Last Updated on May 5, 2015, by eNotes Editorial. Word Count: 543
One can see how Kennedy explores the poem as a confession booth in “First Confession” and how his play on sound is an important feature in the way in which he sees the world, a nexus of ritual and authority, of opposition and fusion. Here, Kennedy reaches beyond the individual poem to offer a view of the nature of the poet and art and how both relate to that other spiritual authority, the Church. As the young man is confronted by the imposing authority of his religion, so the poet confronts ritualistic poetic forms, using them to express conflict. In doing so, the poet brings them together and, paradoxically, makes an artistic whole out of opposing realms. If art is a spiritual experience, then the poem unifies human experience despite, or because of, religion.
The poem’s display of technical skill underscores the idea that art plays a major role in the spiritual life. Poetic technique is inseparable from spiritual expression and fulfillment. Kennedy’s witty handling of language is both a quest and a demonstration. It fulfills his desire to be a poet, free to construct witty poems, but his poetry is also a serious quest for meaning and guidance. He makes and explores at the same time. Poetry makes the two acts inseparable, as religion and humanity are inseparable, when rightly aligned. Kennedy reveals in this poem some ambivalence on this point. On one hand, confession is a voluntary submission to authority, as is writing in a traditional poetic form. On the other hand, the untamed, irreverent part of nature also wants expression. This ambivalence is reflected in the way in which Kennedy uses rhyme. Off-rhymes such as “scuffed/coughed,” “doled/soul,” and “light/priest” mingle with exact rimes—“most/Ghost,” for example—drawing attention to the idea that in this world, as in art, absolute alignment is rare. Humans are imperfect, and so is rhyme. Traditional authority is a framework that allows this kind of meaning to be expressed. Without the ritual, one would have no poetry.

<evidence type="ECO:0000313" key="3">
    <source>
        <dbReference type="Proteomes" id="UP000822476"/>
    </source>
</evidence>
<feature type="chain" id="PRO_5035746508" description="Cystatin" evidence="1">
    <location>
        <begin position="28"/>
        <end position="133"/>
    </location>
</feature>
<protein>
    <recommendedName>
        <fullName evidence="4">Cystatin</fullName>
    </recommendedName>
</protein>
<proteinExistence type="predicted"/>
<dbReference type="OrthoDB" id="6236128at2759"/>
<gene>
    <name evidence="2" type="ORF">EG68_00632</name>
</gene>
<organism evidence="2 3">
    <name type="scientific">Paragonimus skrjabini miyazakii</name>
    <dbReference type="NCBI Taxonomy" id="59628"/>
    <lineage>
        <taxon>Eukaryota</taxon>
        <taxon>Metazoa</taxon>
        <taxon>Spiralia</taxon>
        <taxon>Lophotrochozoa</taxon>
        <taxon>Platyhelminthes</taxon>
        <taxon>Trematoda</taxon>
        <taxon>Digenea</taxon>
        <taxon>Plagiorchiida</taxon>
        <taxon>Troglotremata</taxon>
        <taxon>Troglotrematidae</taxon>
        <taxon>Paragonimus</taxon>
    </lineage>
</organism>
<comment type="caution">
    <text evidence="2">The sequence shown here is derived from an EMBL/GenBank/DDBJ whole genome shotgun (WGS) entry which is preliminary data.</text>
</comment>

Inasmuch as the young confessor is speaking for Kennedy himself, the poem is saying—and showing—that religious ritual is too rigid, too impersonal, and too narrow in its view or acceptance of human nature. By using a traditional rhyme, meter, and stanzaic pattern to express his view of Church authority, Kennedy suggests that his loyalty lies with secular, not religious, ritual. Poetic authority is more humane, adaptable, and personal than Church ritual. Yet Kennedy knew that it is no easy matter to dismiss Church authority or elude its judgment, and the poem suggests that heavenly authority and human impulse may not be absolutely separate. The image of “the restless dark” suggests an ominous universe surrounding the young man, who is compared to a heavenly body as he burns “Bright as a brimstone” with guilt. The word “brimstone” has biblical overtones, and the image it completes places the young man in the heavens. In the second stanza, another image gives the universe a human form, perhaps that of a monk, who “Bowed down his cratered dome.” By elevating the sinful youth and humanizing an overpowering authority, these images bring the two closer together and render the universe more forgiving, the human less depraved.